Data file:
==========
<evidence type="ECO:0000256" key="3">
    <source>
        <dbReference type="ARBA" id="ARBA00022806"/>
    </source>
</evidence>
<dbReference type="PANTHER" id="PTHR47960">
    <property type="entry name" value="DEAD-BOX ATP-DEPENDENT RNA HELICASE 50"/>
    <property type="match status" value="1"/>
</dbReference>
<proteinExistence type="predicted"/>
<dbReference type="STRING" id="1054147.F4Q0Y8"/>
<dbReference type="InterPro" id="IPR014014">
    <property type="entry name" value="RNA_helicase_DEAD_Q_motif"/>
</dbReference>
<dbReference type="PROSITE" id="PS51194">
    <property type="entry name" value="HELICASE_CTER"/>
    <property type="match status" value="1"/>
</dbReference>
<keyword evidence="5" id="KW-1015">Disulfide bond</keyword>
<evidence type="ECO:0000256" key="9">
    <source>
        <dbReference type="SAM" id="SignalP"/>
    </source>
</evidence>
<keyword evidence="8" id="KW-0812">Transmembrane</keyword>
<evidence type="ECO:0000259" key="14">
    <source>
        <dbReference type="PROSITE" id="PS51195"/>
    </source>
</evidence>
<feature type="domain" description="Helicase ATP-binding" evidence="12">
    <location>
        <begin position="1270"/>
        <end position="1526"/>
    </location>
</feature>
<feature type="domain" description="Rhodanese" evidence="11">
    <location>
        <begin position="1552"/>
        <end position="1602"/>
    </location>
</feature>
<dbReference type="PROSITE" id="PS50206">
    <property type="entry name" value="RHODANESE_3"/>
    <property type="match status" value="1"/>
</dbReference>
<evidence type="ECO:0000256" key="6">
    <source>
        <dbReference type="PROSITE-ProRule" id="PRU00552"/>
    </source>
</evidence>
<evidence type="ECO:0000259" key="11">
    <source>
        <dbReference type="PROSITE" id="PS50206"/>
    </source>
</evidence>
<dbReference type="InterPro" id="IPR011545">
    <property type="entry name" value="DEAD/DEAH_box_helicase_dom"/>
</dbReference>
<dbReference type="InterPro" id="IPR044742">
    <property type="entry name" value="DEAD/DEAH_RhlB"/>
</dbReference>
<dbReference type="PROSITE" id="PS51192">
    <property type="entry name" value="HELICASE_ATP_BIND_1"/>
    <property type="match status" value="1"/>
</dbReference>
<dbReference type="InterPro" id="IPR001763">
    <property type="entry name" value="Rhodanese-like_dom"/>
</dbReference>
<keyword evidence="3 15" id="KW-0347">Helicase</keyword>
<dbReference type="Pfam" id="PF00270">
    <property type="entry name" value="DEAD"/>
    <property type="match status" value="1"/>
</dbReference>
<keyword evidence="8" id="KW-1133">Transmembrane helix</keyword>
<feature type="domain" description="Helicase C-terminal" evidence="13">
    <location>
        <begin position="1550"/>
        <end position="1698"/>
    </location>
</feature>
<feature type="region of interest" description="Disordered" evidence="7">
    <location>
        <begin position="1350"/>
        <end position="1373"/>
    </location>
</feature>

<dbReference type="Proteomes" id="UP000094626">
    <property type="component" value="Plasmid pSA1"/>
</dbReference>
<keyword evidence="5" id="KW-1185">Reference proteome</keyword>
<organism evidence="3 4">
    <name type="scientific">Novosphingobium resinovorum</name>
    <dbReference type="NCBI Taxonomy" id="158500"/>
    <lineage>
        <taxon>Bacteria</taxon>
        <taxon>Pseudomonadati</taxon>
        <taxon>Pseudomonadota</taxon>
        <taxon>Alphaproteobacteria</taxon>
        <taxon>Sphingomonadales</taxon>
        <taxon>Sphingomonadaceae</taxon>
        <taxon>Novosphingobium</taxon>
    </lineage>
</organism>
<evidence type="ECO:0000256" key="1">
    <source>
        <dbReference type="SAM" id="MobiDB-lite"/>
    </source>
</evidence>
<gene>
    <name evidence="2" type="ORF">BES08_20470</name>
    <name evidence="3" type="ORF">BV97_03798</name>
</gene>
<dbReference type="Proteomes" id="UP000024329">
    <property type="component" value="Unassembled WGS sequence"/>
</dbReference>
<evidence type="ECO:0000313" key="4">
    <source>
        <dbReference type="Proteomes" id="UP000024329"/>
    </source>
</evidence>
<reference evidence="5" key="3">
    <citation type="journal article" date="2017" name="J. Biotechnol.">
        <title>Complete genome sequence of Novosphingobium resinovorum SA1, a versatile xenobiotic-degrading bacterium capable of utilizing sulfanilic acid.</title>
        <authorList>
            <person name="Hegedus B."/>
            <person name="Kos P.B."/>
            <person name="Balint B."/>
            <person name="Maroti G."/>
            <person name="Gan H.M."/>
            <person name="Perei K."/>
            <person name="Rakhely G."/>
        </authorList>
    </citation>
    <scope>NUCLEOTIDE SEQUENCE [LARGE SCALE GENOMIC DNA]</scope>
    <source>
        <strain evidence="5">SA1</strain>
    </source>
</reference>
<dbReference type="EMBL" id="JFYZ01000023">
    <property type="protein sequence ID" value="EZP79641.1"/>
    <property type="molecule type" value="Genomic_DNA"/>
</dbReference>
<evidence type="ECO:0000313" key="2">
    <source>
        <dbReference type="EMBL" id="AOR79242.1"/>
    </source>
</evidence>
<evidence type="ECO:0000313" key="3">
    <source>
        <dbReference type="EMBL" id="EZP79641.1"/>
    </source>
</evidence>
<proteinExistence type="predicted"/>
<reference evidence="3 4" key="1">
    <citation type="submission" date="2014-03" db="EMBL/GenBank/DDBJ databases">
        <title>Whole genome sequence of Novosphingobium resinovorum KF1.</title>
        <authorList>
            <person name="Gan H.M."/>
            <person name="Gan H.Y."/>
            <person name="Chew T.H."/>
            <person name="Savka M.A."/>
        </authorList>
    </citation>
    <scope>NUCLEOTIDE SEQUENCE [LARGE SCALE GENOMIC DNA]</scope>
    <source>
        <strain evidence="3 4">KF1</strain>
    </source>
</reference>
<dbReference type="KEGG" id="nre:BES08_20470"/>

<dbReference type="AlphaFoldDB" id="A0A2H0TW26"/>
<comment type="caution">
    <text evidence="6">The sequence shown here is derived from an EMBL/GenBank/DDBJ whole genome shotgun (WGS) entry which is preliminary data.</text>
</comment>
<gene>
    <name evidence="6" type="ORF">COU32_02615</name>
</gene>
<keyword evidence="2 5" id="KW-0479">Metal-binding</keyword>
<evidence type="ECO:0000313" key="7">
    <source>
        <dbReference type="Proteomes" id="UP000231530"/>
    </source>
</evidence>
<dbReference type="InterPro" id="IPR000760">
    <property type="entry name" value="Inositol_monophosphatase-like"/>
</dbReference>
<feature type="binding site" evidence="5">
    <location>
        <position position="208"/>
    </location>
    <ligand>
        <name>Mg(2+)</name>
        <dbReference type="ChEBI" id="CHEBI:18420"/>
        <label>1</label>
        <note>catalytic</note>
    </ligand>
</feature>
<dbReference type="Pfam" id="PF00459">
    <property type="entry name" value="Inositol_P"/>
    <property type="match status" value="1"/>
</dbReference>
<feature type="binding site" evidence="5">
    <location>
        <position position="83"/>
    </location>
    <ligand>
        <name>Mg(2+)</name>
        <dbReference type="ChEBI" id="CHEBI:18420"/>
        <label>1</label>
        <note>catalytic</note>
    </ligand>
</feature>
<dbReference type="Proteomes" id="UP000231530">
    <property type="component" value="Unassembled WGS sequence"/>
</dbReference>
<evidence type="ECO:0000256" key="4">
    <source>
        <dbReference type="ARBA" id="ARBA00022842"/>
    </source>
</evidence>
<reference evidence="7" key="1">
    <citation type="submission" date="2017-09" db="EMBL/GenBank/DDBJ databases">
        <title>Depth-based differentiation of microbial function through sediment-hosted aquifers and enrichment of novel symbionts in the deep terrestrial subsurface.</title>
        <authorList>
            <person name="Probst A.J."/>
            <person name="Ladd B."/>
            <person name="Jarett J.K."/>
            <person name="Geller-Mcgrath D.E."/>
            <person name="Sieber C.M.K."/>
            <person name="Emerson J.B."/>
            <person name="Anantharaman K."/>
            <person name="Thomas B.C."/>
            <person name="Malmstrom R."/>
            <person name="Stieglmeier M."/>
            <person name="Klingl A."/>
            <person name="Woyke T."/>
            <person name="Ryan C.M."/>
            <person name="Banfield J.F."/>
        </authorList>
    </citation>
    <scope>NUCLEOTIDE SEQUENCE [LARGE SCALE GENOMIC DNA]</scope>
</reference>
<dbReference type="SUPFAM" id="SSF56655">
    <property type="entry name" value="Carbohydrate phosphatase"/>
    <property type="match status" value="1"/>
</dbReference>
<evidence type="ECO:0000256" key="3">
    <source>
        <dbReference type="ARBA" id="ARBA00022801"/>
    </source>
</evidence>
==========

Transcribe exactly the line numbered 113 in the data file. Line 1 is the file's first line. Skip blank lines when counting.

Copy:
</gene>